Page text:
Two Types of Manslaughter – one count on the Indictment
The Crown’s primary case was that this was an unlawful act manslaughter – the Defendant had unlawfully punched B causing him to be unconscious and prone in the road in the circumstances which caused his death. However, they served a note with the indictment indicating that should it be necessary or desirable the jury ought to be invited to return alternatively a verdict of gross negligence manslaughter – namely that even if D had not committed an unlawful act, to have left B lying in the road where he had caused or contributed to this state of affairs and thereby created a duty of care on him to take reasonable steps to save B’s life amounted to manslaughter.
They relied on the case of R v Evans (Gemma)  2 Cr.App.R 10 where the Appellant’s supply of heroin to her sister and failure to call for an ambulance when she overdosed led to her conviction for manslaughter. However the notion that in a case where the Crown were allowing for the factual possibility that D may have punched out in lawful self defence he thereby created for himself a duty of care to return to the prone body of his assailant and pull him out of harm’s way is one that we for the Defence were unable to find support for in the authorities. Nor did it sit right with us for the Crown to allege on the one hand manslaughter based on an unprovoked attack on B by D but in the alternative assert manslaughter based on a blow in self defence. In the end the trial judge Garnham J did not direct the jury in respect of the gross negligence manslaughter and the case centered on the allegation of an unlawful act.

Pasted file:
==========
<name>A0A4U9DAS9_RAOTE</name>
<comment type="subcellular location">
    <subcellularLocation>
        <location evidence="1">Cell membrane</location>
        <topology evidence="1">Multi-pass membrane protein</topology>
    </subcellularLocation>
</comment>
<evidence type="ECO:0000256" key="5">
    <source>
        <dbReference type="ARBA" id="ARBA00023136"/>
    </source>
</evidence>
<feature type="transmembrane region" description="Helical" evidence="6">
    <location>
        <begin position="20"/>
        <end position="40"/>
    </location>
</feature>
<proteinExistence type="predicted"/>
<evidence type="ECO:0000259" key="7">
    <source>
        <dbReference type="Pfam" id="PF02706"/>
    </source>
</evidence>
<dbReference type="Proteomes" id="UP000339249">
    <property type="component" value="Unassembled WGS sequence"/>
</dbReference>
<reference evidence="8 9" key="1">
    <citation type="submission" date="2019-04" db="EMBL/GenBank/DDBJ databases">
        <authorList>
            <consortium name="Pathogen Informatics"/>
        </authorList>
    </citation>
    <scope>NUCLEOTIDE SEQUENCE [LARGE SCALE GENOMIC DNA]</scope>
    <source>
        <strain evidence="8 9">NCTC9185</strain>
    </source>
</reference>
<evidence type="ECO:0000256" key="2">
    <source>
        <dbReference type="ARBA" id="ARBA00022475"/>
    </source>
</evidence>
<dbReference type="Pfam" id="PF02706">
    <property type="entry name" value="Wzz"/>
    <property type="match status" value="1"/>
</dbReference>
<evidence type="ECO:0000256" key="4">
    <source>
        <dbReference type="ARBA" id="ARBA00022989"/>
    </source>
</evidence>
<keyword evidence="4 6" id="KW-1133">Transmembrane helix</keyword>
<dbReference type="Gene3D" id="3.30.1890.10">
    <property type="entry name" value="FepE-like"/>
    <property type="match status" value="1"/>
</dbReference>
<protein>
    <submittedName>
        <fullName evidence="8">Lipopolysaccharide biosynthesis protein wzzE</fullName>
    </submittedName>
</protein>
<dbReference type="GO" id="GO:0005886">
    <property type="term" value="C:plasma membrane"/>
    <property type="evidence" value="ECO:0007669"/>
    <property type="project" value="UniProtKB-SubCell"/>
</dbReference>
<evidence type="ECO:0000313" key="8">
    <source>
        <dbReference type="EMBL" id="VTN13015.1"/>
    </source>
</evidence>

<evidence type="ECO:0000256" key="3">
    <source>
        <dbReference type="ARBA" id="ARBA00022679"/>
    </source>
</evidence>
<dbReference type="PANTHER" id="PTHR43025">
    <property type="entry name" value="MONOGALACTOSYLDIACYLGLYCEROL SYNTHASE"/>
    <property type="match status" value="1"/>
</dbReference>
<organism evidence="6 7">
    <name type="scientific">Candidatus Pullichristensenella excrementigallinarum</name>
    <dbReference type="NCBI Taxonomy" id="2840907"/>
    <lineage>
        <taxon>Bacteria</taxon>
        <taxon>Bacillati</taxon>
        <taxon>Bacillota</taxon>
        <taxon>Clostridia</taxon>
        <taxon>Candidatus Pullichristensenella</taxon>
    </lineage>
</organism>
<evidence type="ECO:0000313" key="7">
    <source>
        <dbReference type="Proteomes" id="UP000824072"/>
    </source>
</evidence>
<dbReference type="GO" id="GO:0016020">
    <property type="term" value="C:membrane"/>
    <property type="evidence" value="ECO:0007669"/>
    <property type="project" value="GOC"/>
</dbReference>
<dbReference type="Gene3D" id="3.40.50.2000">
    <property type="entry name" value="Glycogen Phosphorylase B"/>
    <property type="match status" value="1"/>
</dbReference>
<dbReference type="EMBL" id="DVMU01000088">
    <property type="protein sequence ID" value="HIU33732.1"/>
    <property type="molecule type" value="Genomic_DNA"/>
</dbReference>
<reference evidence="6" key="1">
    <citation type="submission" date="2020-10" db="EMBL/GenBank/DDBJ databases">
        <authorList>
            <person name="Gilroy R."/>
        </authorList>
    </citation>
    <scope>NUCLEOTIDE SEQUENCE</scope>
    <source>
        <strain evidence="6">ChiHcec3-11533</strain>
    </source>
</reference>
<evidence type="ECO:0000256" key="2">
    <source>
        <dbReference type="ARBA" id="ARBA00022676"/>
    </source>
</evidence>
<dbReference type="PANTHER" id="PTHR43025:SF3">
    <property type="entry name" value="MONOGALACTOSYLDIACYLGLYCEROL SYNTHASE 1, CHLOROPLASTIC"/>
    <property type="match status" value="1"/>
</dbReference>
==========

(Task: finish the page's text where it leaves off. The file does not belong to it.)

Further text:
GNSS (Global Navigation Satellite Systems)
The Crown’s expert on phone location technology, if nothing else, made me terrified of the extent to which all those of us who carry a smartphone carry a spy in our pockets. Did you know the right expert can tell whether you have picked your phone up without even unlocking it, never mind what you then did with it and which apps you used once you then unlocked it? Or that they can analyse whether the phone has moved by being walked, jogged or biked to a new location even if the speed of the journey were to be identical in each case?